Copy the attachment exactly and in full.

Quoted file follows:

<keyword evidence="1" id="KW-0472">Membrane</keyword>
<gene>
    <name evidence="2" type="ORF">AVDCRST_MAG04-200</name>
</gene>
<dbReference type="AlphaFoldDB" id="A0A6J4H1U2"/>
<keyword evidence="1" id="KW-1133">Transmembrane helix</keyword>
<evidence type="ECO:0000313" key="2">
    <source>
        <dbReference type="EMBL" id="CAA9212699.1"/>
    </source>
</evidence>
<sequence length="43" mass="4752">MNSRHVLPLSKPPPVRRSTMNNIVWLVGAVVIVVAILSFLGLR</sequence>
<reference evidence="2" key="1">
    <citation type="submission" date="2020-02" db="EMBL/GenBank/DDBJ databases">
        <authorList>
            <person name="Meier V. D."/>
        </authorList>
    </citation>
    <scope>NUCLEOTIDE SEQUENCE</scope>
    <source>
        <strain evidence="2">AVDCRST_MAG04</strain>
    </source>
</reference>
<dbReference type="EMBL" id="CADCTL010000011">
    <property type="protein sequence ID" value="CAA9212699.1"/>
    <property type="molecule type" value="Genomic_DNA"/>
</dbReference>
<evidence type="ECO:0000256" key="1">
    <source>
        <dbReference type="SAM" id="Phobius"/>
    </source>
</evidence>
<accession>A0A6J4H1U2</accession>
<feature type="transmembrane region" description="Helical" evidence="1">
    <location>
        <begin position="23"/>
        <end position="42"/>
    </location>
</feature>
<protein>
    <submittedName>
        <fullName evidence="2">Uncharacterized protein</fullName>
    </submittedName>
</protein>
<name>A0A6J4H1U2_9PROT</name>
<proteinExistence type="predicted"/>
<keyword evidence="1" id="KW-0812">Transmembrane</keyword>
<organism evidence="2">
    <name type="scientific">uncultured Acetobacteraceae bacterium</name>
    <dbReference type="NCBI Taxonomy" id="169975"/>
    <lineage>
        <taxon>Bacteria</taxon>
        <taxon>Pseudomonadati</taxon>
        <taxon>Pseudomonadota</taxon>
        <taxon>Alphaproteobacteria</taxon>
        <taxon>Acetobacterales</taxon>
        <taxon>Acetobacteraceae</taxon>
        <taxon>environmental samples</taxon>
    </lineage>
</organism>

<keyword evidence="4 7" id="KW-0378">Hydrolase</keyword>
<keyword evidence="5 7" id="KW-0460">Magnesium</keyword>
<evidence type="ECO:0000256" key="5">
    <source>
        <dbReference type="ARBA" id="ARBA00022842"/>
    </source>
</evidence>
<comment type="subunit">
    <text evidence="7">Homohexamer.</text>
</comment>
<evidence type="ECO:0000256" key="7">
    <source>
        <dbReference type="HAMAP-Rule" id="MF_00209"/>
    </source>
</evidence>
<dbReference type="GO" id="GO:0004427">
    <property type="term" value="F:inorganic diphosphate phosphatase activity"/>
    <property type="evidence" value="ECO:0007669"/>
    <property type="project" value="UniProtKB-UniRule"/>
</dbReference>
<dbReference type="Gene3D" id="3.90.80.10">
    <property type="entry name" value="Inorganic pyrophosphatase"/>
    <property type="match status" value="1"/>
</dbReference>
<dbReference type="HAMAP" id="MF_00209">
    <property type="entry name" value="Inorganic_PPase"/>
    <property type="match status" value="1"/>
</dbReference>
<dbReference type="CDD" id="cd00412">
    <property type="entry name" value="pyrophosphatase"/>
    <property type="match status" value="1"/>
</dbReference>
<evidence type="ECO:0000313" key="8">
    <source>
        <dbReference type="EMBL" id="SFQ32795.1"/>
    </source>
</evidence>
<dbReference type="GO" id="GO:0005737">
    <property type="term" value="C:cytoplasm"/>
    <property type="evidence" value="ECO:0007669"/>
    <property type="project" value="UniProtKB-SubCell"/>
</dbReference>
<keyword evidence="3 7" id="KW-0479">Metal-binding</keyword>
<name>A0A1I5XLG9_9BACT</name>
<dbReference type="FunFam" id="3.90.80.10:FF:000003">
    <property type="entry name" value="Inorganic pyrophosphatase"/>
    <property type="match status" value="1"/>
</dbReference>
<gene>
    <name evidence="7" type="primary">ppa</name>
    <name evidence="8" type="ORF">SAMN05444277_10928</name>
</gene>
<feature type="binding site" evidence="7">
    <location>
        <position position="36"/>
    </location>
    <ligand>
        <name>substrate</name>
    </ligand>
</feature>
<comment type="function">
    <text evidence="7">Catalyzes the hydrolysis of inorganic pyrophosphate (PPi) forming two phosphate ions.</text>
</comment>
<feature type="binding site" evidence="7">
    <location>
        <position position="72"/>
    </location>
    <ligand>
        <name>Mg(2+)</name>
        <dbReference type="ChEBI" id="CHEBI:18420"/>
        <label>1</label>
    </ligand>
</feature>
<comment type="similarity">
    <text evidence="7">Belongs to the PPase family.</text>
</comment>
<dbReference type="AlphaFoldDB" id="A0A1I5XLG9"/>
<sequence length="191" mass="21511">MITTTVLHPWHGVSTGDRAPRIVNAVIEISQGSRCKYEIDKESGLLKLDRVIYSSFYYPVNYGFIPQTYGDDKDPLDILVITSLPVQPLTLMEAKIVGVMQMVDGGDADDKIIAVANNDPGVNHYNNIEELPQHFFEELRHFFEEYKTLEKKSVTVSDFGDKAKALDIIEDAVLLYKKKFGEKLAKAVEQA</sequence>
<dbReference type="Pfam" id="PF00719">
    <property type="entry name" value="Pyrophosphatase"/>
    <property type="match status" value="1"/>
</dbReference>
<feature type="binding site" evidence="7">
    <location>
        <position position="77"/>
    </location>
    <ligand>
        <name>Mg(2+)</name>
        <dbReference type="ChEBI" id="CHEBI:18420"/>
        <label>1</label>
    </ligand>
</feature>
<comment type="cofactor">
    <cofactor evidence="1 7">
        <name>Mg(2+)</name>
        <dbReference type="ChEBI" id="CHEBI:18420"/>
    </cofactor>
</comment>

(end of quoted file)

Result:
<keyword evidence="1" id="KW-0472">Membrane</keyword>
<gene>
    <name evidence="2" type="ORF">AVDCRST_MAG04-200</name>
</gene>
<dbReference type="AlphaFoldDB" id="A0A6J4H1U2"/>
<keyword evidence="1" id="KW-1133">Transmembrane helix</keyword>
<evidence type="ECO:0000313" key="2">
    <source>
        <dbReference type="EMBL" id="CAA9212699.1"/>
    </source>
</evidence>
<sequence length="43" mass="4752">MNSRHVLPLSKPPPVRRSTMNNIVWLVGAVVIVVAILSFLGLR</sequence>
<reference evidence="2" key="1">
    <citation type="submission" date="2020-02" db="EMBL/GenBank/DDBJ databases">
        <authorList>
            <person name="Meier V. D."/>
        </authorList>
    </citation>
    <scope>NUCLEOTIDE SEQUENCE</scope>
    <source>
        <strain evidence="2">AVDCRST_MAG04</strain>
    </source>
</reference>
<dbReference type="EMBL" id="CADCTL010000011">
    <property type="protein sequence ID" value="CAA9212699.1"/>
    <property type="molecule type" value="Genomic_DNA"/>
</dbReference>
<evidence type="ECO:0000256" key="1">
    <source>
        <dbReference type="SAM" id="Phobius"/>
    </source>
</evidence>
<accession>A0A6J4H1U2</accession>
<feature type="transmembrane region" description="Helical" evidence="1">
    <location>
        <begin position="23"/>
        <end position="42"/>
    </location>
</feature>
<protein>
    <submittedName>
        <fullName evidence="2">Uncharacterized protein</fullName>
    </submittedName>
</protein>
<name>A0A6J4H1U2_9PROT</name>
<proteinExistence type="predicted"/>
<keyword evidence="1" id="KW-0812">Transmembrane</keyword>
<organism evidence="2">
    <name type="scientific">uncultured Acetobacteraceae bacterium</name>
    <dbReference type="NCBI Taxonomy" id="169975"/>
    <lineage>
        <taxon>Bacteria</taxon>
        <taxon>Pseudomonadati</taxon>
        <taxon>Pseudomonadota</taxon>
        <taxon>Alphaproteobacteria</taxon>
        <taxon>Acetobacterales</taxon>
        <taxon>Acetobacteraceae</taxon>
        <taxon>environmental samples</taxon>
    </lineage>
</organism>

<keyword evidence="4 7" id="KW-0378">Hydrolase</keyword>
<keyword evidence="5 7" id="KW-0460">Magnesium</keyword>
<evidence type="ECO:0000256" key="5">
    <source>
        <dbReference type="ARBA" id="ARBA00022842"/>
    </source>
</evidence>
<comment type="subunit">
    <text evidence="7">Homohexamer.</text>
</comment>
<evidence type="ECO:0000256" key="7">
    <source>
        <dbReference type="HAMAP-Rule" id="MF_00209"/>
    </source>
</evidence>
<dbReference type="GO" id="GO:0004427">
    <property type="term" value="F:inorganic diphosphate phosphatase activity"/>
    <property type="evidence" value="ECO:0007669"/>
    <property type="project" value="UniProtKB-UniRule"/>
</dbReference>
<dbReference type="Gene3D" id="3.90.80.10">
    <property type="entry name" value="Inorganic pyrophosphatase"/>
    <property type="match status" value="1"/>
</dbReference>
<dbReference type="HAMAP" id="MF_00209">
    <property type="entry name" value="Inorganic_PPase"/>
    <property type="match status" value="1"/>
</dbReference>
<dbReference type="CDD" id="cd00412">
    <property type="entry name" value="pyrophosphatase"/>
    <property type="match status" value="1"/>
</dbReference>
<evidence type="ECO:0000313" key="8">
    <source>
        <dbReference type="EMBL" id="SFQ32795.1"/>
    </source>
</evidence>
<dbReference type="GO" id="GO:0005737">
    <property type="term" value="C:cytoplasm"/>
    <property type="evidence" value="ECO:0007669"/>
    <property type="project" value="UniProtKB-SubCell"/>
</dbReference>
<keyword evidence="3 7" id="KW-0479">Metal-binding</keyword>
<name>A0A1I5XLG9_9BACT</name>
<dbReference type="FunFam" id="3.90.80.10:FF:000003">
    <property type="entry name" value="Inorganic pyrophosphatase"/>
    <property type="match status" value="1"/>
</dbReference>
<gene>
    <name evidence="7" type="primary">ppa</name>
    <name evidence="8" type="ORF">SAMN05444277_10928</name>
</gene>
<feature type="binding site" evidence="7">
    <location>
        <position position="36"/>
    </location>
    <ligand>
        <name>substrate</name>
    </ligand>
</feature>
<comment type="function">
    <text evidence="7">Catalyzes the hydrolysis of inorganic pyrophosphate (PPi) forming two phosphate ions.</text>
</comment>
<feature type="binding site" evidence="7">
    <location>
        <position position="72"/>
    </location>
    <ligand>
        <name>Mg(2+)</name>
        <dbReference type="ChEBI" id="CHEBI:18420"/>
        <label>1</label>
    </ligand>
</feature>
<comment type="similarity">
    <text evidence="7">Belongs to the PPase family.</text>
</comment>
<dbReference type="AlphaFoldDB" id="A0A1I5XLG9"/>
<sequence length="191" mass="21511">MITTTVLHPWHGVSTGDRAPRIVNAVIEISQGSRCKYEIDKESGLLKLDRVIYSSFYYPVNYGFIPQTYGDDKDPLDILVITSLPVQPLTLMEAKIVGVMQMVDGGDADDKIIAVANNDPGVNHYNNIEELPQHFFEELRHFFEEYKTLEKKSVTVSDFGDKAKALDIIEDAVLLYKKKFGEKLAKAVEQA</sequence>
<dbReference type="Pfam" id="PF00719">
    <property type="entry name" value="Pyrophosphatase"/>
    <property type="match status" value="1"/>
</dbReference>
<feature type="binding site" evidence="7">
    <location>
        <position position="77"/>
    </location>
    <ligand>
        <name>Mg(2+)</name>
        <dbReference type="ChEBI" id="CHEBI:18420"/>
        <label>1</label>
    </ligand>
</feature>
<comment type="cofactor">
    <cofactor evidence="1 7">
        <name>Mg(2+)</name>
        <dbReference type="ChEBI" id="CHEBI:18420"/>
    </cofactor>
</comment>